The writing was pretty strong in Origin; Jessica Khoury does a great job creating vivid environments--from the sterile and secretive labs of Little Cam to the jungle, filled with its promises of danger and adventures--that readers feel like they could just step into.  Of course, given how many hidden dark secrets the staff of Little Cam may have and the unknown wealth of dangers the jungle holds, readers may not want to step in!  This only goes to show what a great job Jessica Khoury did in setting the scene for readers!

That said, while the writing was good, I didn't think all of the characters were stellar.  Eio's personality did not seem particularly special, and while it seems all good and well that he's devoted to Pia, it all happened a little too quickly for me.  Sure, plenty of novels have the love-at-first-sight thing going, but most of those characters had at least had interactions with other people of their gender before their love-at-first-sight moment.  Pia being, quite frankly, a lab experiment that was locked away in the jungle for so long, had no experience with other people of her own age.  So having her fall so deeply in love with Eio so quickly made me wonder if she fell for him just because he's the only boy her age she's ever met, especially since she already had her heart set on helping make her own "Mr. Perfect Immortal" as her companion.  

Another issue I had with Origin was the build up.  I have to admit that when the big secret was revealed, I was disappointed.  I had expected something spectacular and mind-blowing since the author had held off on the big reveal until late in the novel!  It wasn't as well fleshed-out as I had hoped it would be, and given the tone of the book, I had expected something more science-based.  But in the end, it was more magic than it was science.  After the reveal, it all ended pretty quickly as well (again, the uneven pacing of the book).  That said, I will at least give credit to the author for not dragging the story or the big reveal out into several more novels!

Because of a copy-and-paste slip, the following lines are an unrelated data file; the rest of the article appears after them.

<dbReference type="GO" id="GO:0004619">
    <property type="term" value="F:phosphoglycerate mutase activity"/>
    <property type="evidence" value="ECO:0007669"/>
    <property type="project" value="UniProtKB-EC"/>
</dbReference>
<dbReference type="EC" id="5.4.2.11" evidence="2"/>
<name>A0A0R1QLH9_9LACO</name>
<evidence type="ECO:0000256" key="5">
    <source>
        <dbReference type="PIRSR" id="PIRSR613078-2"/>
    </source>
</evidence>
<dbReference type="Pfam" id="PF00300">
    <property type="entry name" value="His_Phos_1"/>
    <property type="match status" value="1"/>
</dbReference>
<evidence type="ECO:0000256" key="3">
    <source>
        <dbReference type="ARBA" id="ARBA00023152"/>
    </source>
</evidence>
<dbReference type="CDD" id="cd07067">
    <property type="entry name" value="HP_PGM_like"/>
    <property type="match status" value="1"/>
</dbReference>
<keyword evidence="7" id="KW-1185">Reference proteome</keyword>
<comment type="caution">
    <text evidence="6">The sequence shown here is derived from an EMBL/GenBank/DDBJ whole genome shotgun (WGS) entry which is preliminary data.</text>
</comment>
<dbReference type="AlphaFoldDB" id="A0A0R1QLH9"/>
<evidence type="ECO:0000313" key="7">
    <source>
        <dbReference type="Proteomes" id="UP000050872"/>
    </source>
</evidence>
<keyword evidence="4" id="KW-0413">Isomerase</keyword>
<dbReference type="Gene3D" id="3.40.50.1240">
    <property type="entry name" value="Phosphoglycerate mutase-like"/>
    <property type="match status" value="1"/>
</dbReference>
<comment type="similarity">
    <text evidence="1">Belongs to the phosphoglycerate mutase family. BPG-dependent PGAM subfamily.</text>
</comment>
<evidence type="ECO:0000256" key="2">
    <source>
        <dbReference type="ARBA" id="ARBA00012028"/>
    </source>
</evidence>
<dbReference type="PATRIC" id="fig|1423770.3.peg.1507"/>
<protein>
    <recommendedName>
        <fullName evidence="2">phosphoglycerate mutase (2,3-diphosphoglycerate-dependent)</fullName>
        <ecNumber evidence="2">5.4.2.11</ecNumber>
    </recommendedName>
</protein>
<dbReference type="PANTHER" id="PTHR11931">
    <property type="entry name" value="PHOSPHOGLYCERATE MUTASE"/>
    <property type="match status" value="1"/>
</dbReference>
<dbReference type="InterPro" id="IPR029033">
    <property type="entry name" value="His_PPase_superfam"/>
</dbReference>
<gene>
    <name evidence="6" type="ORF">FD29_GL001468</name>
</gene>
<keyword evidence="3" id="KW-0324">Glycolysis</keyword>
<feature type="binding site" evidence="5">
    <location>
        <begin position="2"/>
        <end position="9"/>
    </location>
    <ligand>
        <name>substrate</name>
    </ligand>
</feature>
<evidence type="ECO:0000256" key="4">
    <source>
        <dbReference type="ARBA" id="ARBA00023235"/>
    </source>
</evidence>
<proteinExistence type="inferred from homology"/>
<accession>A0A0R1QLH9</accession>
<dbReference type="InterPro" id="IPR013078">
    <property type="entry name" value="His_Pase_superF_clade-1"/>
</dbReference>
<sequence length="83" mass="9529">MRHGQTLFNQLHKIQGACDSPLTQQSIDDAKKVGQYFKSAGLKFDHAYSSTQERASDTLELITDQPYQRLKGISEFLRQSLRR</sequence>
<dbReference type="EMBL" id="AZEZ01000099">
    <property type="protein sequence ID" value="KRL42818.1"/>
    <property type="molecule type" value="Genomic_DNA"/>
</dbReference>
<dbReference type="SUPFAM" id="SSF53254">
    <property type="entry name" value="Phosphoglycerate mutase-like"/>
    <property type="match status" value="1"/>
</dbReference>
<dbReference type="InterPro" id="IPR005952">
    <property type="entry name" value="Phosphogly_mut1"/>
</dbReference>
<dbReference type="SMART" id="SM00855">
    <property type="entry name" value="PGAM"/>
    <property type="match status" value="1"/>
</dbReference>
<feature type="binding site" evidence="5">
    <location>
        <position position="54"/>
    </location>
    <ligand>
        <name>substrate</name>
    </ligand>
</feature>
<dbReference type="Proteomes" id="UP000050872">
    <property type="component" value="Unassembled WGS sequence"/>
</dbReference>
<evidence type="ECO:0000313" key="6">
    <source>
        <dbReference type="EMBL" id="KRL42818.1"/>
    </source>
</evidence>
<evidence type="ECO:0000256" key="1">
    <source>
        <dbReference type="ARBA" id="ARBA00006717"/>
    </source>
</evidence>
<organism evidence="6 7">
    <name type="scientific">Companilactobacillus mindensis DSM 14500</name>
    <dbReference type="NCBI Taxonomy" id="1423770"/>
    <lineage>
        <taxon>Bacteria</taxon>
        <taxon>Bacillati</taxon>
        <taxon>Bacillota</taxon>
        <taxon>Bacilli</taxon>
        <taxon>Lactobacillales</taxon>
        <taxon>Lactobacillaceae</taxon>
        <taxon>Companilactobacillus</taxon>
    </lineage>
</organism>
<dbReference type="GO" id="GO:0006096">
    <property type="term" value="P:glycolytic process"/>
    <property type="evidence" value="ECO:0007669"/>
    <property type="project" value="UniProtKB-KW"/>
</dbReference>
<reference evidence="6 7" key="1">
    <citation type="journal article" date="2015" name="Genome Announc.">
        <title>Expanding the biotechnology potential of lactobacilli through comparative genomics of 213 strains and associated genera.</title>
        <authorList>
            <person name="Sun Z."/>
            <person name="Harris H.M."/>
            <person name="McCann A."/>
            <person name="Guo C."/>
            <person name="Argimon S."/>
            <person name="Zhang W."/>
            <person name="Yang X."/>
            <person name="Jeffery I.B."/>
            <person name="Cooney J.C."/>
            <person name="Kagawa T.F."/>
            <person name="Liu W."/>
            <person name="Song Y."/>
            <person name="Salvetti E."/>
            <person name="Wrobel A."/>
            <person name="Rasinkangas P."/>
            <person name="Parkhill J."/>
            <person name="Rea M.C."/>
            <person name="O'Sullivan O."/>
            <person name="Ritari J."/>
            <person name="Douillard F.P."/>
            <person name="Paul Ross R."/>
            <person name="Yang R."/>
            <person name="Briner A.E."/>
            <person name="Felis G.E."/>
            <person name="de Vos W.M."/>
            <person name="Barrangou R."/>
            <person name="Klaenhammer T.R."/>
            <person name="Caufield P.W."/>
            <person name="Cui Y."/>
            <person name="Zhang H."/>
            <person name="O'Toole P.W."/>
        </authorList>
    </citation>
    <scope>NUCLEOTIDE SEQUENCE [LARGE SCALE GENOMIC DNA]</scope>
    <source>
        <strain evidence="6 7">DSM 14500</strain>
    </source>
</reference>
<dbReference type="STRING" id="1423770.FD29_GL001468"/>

Lastly, I found a point the novel brought up quite interesting--how far would you go for the advancement for science?  The answer that some people might give could just chill you to the bone!  It certainly disturbed me quite a bit how focused some of the scientists at Little Cam were, and how little they thought about how their methods could be harming others.  While having passion for your field is a valuable trait that could undoubtedly help you work harder, this novel also brings up the questions concerning the morals of such research and how far people should go.  That said, how scientists are portrayed in this novel should not be how you see all scientist!  Not all scientists are souless people who care nothing for morals, ethics and others, unlike most of the scientists in Little Cam! 

Overall: 3.75 out of 5
Plot: 3.75 stars
Characters: 3.5 stars
Writing: 4.5 stars
Cover: 4 stars 


Series I Like

The Chronicles of Narnia by C.S. Lewis Divergent by Veronica Roth Firelight by Sophie Jordon Halo by Alexandra Adornetto Harry Potter by J.K. Rowling The Hunger Games by Suzanne Collins The Lord of the Rings by J.R.R. Tolkien Perfect Chemistry by Simone Elkeles The Hunger Games by Suzanne Collins

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I receive review copies of books from publicists, authors and publishers for an honest review. I do not receive monetary or other compensations for posting reviews.